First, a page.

He was very acrobatic on the bike. His handling skills were excellent. He could ride a long way on a single train track. It’s something we’d do as a little contest. I always looked up to him as an older brother but also as an athlete. He could have been a champion in gymnastics as well.
He showed it when I won Liège-Bastogne-Liège. There were six of us in the front, and me and Merckx kept attacking each other. He’d go away, I’d counter and go over the top, then he’d come back and go away. After a while, we slowed down and the group came back together again and were riding to the track in Liege. We had to go through this very narrow tunnel, only two metres or so wide. I was on the right, Eric was next to me, then Merckx was on the left, shoulder-to-shoulder, in the space of two metres. I said to my brother, 'go to the left', and then I attacked.
Again, there was a lot of trouble from this manoeuvre, but Eric can ride wherever he wants, and he didn’t have to do a big move, just something subtle and then I could go away on the right.
Ronan de Meyer - Flat domestique, joker
Ronan would be the guy for the jokes and the atmosphere. If he said something, it was always funny. 15 years ago, I had a TV show where I coached Zimbabwean riders, and Ronan was on that show as well because he added a bit of humour.
After Tirreno-Adriatico with Brooklyn one year, we rode an extra 180km back to the hotel in Rimini after the final time trial. It was a very hot day, so I told Ronan to just ride without a jersey on, and he did. My skin is ok with a lot of sunshine but when we reached the hotel, he was completely pink. He went to his room and was shaking in his bed. He was a total mess. He wasn't necessarily the one cracking all the jokes, but when Ronan was around you'd be guaranteed laughs.
He was not what you’d call a super-domestique but he always did what he had to do. He was only really good on the flat, so in Italy he wasn’t always super useful, but he’d be the guy for thee first 100 kilometres. If it was a hilly finale, he’d work on the flat in the first part of the race – a bit like Tim Declercq now for Deceuninck-QuickStep.
Attilio Rota - Climbing domestique
Attilio was the strongest Italian I rode with and he was my man for the very long climbs. Whenever I missed an attack, for example if Merckx went away and I didn’t respond immediately, Attilio could close the gap and would ride until he was totally cooked.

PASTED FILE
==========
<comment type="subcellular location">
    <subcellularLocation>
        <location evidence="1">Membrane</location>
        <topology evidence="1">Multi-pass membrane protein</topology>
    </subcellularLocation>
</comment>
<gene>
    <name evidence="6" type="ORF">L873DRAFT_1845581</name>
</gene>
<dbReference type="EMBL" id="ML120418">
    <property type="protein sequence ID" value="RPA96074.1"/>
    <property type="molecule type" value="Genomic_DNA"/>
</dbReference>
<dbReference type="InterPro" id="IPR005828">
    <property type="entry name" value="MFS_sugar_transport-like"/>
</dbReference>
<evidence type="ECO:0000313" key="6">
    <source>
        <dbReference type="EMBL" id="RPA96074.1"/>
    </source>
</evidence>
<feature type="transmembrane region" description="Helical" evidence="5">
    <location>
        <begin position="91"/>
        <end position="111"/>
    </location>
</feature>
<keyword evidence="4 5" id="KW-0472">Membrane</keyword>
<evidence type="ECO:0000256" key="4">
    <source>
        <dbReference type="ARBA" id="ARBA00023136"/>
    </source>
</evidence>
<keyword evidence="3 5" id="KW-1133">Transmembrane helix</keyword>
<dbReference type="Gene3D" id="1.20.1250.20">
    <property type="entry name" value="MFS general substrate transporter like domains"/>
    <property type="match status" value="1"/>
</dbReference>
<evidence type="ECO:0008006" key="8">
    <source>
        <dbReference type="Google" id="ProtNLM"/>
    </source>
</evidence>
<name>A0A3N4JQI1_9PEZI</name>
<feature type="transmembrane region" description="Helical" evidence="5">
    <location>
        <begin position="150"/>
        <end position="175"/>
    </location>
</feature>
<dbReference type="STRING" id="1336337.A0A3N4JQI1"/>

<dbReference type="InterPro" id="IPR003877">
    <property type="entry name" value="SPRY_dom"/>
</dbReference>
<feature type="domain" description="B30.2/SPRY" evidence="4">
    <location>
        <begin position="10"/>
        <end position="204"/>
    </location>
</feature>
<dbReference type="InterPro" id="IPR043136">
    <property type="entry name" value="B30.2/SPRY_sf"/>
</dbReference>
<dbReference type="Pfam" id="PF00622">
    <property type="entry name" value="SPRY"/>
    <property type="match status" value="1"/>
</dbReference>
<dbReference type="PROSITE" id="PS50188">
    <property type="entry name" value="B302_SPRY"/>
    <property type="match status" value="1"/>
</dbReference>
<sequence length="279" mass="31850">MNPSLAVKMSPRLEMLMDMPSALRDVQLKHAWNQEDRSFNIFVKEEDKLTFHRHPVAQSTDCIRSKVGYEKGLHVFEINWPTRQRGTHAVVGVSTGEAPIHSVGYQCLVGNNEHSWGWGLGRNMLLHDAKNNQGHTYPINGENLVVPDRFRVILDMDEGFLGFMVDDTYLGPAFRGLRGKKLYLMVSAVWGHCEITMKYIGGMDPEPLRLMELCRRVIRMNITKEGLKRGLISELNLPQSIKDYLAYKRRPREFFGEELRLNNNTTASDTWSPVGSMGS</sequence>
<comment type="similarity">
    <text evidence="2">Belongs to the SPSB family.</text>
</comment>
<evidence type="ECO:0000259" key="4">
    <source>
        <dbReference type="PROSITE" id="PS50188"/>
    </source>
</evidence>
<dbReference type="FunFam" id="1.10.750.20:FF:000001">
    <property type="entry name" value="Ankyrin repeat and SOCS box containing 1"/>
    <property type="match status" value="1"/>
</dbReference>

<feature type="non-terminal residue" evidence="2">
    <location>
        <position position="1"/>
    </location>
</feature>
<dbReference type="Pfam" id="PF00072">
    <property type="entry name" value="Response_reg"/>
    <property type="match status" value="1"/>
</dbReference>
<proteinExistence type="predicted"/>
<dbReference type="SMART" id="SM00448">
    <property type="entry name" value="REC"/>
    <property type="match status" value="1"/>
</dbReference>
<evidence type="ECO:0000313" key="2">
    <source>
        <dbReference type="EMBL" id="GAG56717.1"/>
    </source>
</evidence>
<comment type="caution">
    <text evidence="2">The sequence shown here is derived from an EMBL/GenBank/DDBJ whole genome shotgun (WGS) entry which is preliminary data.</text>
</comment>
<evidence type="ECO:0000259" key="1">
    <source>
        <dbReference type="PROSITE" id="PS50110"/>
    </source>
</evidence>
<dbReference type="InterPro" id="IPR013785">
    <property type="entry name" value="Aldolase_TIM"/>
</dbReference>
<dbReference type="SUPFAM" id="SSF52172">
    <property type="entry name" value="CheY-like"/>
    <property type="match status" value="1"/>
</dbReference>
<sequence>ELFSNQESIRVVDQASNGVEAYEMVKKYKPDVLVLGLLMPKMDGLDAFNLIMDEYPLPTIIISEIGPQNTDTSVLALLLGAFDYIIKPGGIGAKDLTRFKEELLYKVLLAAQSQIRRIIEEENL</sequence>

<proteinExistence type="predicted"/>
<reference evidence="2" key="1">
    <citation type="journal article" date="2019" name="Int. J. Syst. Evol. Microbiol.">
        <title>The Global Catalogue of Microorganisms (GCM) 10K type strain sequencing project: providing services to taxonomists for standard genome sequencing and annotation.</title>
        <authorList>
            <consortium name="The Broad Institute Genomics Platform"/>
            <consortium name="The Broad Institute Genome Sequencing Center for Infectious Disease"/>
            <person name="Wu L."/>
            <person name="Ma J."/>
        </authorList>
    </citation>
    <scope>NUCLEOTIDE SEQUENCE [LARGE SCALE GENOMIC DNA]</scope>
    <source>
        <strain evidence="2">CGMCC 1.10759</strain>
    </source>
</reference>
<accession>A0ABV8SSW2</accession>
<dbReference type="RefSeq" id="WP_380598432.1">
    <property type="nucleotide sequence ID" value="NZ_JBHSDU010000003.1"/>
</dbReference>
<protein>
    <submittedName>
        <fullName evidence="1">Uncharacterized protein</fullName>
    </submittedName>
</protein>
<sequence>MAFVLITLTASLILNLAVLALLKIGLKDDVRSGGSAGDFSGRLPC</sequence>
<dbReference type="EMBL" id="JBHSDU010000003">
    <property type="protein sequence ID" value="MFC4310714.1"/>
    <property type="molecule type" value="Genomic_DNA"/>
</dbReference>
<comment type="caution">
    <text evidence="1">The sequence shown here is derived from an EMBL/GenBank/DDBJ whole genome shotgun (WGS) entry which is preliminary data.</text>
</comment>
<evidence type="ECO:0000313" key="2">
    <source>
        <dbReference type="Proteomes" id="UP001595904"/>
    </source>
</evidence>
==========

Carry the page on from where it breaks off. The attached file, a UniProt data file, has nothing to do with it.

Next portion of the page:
He was the best domestique I had in Italy, ever. He’d be by my side from the start to the finish. The only time he wasn’t by my side was if he was on a toilet break or if he went to get bottles. His own performance was irrelevant to him. I’d often say, 'Attilio, ride your own race today', and he’d say, 'No, I won’t'. He was the most loyal, most gentlemanly teammate I’ve ever had. He had all the good qualities.
All the other teams wanted to sign him, because he was so reliable. In order to keep him in the team, I would often give him some extra money. You can ask my foreign teammates; I was generous financially as well. I was mindful that riders who didn’t win themselves deserved a bit extra. For someone like De Witte, who could win races by himself, this would not be necessary, but in the case of Attilio, it’s important, as a leader, to give a little extra now and again.
Stefano Giuliani - Climbing domestique
Like Ronan, Stefano was a very funny guy, and, like Attilio, he was a good climber. He was around when I rode with Moser, and actually he was more linked to Moser, but we were often roommates, and I had all the fun in the world with him. His impersonation of a monkey was famous.
As a rider, he was strange. He was good uphill but terrible on the flat. At Sanson, we were one of the first teams to use heart rate monitors, and we’d do these exercises where we’d have to stay just out of the red zone. My heart rate was 165 before I went into the red, and Moser was a top performer as well. Stefano, on the other hand, would be in the red riding at 36km/h with his heart rate at 130.
He would be useless in a time trial or team time trial, but he’d be a very good uphill domestique in my dream team and, as I said, he’d be a real character.